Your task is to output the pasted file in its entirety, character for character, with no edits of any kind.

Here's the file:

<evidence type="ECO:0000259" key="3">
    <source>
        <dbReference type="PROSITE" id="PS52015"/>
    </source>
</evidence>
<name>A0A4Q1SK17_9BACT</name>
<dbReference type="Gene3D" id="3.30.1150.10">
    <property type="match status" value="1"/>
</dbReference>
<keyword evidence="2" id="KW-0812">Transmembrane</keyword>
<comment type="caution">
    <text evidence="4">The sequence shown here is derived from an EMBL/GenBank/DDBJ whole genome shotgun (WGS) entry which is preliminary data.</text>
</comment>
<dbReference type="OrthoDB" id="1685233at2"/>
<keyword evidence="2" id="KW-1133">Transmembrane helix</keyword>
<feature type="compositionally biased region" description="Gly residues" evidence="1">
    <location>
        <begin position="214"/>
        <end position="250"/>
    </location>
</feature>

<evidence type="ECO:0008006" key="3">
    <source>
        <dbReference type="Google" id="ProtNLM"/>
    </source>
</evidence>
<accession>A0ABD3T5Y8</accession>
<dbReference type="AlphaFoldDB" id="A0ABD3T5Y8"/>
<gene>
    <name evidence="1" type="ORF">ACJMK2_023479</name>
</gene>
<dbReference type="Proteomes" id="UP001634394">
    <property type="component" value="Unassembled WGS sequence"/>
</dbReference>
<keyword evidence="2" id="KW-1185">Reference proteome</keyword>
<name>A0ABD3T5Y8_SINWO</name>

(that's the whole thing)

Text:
<evidence type="ECO:0000259" key="3">
    <source>
        <dbReference type="PROSITE" id="PS52015"/>
    </source>
</evidence>
<name>A0A4Q1SK17_9BACT</name>
<dbReference type="Gene3D" id="3.30.1150.10">
    <property type="match status" value="1"/>
</dbReference>
<keyword evidence="2" id="KW-0812">Transmembrane</keyword>
<comment type="caution">
    <text evidence="4">The sequence shown here is derived from an EMBL/GenBank/DDBJ whole genome shotgun (WGS) entry which is preliminary data.</text>
</comment>
<dbReference type="OrthoDB" id="1685233at2"/>
<keyword evidence="2" id="KW-1133">Transmembrane helix</keyword>
<feature type="compositionally biased region" description="Gly residues" evidence="1">
    <location>
        <begin position="214"/>
        <end position="250"/>
    </location>
</feature>

<evidence type="ECO:0008006" key="3">
    <source>
        <dbReference type="Google" id="ProtNLM"/>
    </source>
</evidence>
<accession>A0ABD3T5Y8</accession>
<dbReference type="AlphaFoldDB" id="A0ABD3T5Y8"/>
<gene>
    <name evidence="1" type="ORF">ACJMK2_023479</name>
</gene>
<dbReference type="Proteomes" id="UP001634394">
    <property type="component" value="Unassembled WGS sequence"/>
</dbReference>
<keyword evidence="2" id="KW-1185">Reference proteome</keyword>
<name>A0ABD3T5Y8_SINWO</name>